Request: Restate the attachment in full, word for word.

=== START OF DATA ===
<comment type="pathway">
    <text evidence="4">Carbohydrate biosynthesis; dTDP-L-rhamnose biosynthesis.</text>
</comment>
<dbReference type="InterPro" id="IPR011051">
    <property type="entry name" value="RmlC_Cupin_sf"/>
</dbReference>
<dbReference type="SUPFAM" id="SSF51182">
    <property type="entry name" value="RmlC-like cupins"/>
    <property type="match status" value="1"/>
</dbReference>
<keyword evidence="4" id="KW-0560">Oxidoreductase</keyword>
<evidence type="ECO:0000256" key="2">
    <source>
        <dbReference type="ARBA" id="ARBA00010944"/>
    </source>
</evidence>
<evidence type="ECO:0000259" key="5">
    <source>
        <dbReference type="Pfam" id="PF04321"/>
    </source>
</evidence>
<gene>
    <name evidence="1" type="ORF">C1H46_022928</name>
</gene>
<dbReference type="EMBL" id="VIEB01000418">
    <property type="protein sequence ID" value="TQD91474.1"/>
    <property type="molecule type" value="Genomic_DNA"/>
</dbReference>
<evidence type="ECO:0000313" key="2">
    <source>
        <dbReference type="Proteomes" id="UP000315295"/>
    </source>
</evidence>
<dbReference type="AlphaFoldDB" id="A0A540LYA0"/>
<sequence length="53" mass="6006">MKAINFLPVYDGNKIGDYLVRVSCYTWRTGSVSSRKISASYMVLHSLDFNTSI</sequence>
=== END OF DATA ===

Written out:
<comment type="pathway">
    <text evidence="4">Carbohydrate biosynthesis; dTDP-L-rhamnose biosynthesis.</text>
</comment>
<dbReference type="InterPro" id="IPR011051">
    <property type="entry name" value="RmlC_Cupin_sf"/>
</dbReference>
<dbReference type="SUPFAM" id="SSF51182">
    <property type="entry name" value="RmlC-like cupins"/>
    <property type="match status" value="1"/>
</dbReference>
<keyword evidence="4" id="KW-0560">Oxidoreductase</keyword>
<evidence type="ECO:0000256" key="2">
    <source>
        <dbReference type="ARBA" id="ARBA00010944"/>
    </source>
</evidence>
<evidence type="ECO:0000259" key="5">
    <source>
        <dbReference type="Pfam" id="PF04321"/>
    </source>
</evidence>
<gene>
    <name evidence="1" type="ORF">C1H46_022928</name>
</gene>
<dbReference type="EMBL" id="VIEB01000418">
    <property type="protein sequence ID" value="TQD91474.1"/>
    <property type="molecule type" value="Genomic_DNA"/>
</dbReference>
<evidence type="ECO:0000313" key="2">
    <source>
        <dbReference type="Proteomes" id="UP000315295"/>
    </source>
</evidence>
<dbReference type="AlphaFoldDB" id="A0A540LYA0"/>
<sequence length="53" mass="6006">MKAINFLPVYDGNKIGDYLVRVSCYTWRTGSVSSRKISASYMVLHSLDFNTSI</sequence>